International Trade Commission Exclusion Orders for the Infringement of Standard-Essential Patents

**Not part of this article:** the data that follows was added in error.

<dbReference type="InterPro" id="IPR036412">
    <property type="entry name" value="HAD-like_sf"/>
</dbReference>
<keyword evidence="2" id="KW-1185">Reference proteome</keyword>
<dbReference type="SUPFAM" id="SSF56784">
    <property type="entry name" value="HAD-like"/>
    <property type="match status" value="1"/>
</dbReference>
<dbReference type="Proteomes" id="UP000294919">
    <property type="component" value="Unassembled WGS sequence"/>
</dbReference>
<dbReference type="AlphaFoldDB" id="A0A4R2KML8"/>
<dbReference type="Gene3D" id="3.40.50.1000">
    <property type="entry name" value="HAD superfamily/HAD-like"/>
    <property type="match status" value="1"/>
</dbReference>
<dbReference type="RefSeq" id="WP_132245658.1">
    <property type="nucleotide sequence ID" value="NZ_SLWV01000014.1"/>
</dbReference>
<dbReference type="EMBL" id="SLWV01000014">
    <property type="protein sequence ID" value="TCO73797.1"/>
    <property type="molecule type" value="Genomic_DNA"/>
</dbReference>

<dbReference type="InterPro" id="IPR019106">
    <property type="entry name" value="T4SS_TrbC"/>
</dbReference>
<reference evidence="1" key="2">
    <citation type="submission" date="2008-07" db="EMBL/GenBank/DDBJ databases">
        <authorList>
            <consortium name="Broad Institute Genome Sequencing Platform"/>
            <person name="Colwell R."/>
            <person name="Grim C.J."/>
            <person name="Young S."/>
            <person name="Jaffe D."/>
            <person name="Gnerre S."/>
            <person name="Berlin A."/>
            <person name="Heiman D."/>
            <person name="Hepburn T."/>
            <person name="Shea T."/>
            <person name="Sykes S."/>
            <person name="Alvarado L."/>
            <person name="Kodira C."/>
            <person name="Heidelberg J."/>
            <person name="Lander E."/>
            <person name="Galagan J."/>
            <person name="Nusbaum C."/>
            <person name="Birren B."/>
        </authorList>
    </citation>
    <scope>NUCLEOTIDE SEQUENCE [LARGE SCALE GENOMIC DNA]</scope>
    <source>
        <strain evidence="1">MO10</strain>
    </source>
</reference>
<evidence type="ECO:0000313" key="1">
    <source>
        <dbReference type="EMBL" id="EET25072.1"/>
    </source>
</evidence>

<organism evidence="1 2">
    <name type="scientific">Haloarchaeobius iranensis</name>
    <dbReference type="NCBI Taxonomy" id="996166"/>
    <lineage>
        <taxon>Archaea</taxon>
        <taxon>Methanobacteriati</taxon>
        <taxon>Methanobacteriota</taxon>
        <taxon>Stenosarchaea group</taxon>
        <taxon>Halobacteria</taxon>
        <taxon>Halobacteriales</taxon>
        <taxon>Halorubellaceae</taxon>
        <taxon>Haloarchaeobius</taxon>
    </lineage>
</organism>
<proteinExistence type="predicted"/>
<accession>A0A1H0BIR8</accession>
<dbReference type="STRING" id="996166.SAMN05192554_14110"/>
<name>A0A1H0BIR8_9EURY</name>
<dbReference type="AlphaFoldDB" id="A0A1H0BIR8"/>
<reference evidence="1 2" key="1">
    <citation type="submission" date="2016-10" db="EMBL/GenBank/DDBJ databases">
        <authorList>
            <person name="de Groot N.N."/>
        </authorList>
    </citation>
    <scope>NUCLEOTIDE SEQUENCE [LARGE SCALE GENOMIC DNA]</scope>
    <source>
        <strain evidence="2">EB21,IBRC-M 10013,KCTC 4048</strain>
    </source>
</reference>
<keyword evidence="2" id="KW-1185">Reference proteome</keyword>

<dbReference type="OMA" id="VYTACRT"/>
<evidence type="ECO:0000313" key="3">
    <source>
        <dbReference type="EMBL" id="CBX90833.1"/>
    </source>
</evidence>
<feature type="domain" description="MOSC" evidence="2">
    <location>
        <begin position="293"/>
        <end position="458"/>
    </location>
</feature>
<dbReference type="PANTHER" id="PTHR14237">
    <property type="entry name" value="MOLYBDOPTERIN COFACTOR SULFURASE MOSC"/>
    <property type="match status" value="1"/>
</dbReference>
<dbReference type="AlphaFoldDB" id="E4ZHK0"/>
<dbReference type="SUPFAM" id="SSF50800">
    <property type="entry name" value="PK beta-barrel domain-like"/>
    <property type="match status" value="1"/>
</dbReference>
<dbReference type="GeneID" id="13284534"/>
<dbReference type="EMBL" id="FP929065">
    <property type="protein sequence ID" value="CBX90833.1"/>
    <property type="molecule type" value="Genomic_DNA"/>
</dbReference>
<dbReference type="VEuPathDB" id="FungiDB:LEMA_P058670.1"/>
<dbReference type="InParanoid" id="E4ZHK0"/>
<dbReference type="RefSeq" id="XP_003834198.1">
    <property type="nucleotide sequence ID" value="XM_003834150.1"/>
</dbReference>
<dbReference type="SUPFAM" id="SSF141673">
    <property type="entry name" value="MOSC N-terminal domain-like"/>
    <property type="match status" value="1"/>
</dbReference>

A patent holder whose U.S. patents have been infringed may seek redress for patent infringement from the U.S. International Trade Commission (ITC) under section 337 of the Tariff Act of 1930. Section 337 authorizes the ITC, among other things, to investigate and bar from entry into the United States products that infringe a valid and enforceable U.S. patent. A holder of standard essential patents (SEPs) that has committed to license its SEPs on fair, reasonable, and nondiscriminatory (FRAND) terms typically retains the right to file a complaint with the ITC. However, as of early 2016, no SEP holder has been able to enforce an exclusion order against an infringer of SEPs. Limits on the availability of exclusion orders for SEPs have largely arisen from concerns that that remedy might facilitate patent holdup. In 2013, President Obama, acting through the U.S. Trade Representative (USTR), echoed those concerns in vetoing an exclusion order that the ITC had issued against an infringer of SEPs on the grounds that the exclusion order would not serve the public interest. The USTR instructed the ITC to examine, in future investigations, whether there is evidence that patent holdup or holdout has occurred. However, a detailed analysis of the ITC’s patent decisions shows that the ITC considered those allegations even before President Obama’s veto. In addition, the ITC’s decisions issued since President Obama’s veto have confirmed that, even after examining evidence of patent holdup, public interest considerations will not necessarily weigh against the issuance of an exclusion order. Raising concerns about the theoretical risk of patent holdup and presenting unsupported allegations about the violation of a FRAND commitment will be insufficient to advise against the issuance of an exclusion order. In this article, I examine the evidence that should inform the ITC’s decision in investigations concerning SEPs. I explain that, to the extent that the ITC needs to consider patent holdup in its public interest analysis, the ITC should determine whether the SEP holder has made a FRAND offer to the respondent. If the SEP holder has extended a FRAND offer, any argument that the SEP holder is attempting to extract compensation above the boundaries of its FRAND commitment becomes moot. It is irrelevant, for the purposes of the ITC investigation, why the respondent failed to accept the SEP holder’s FRAND offer.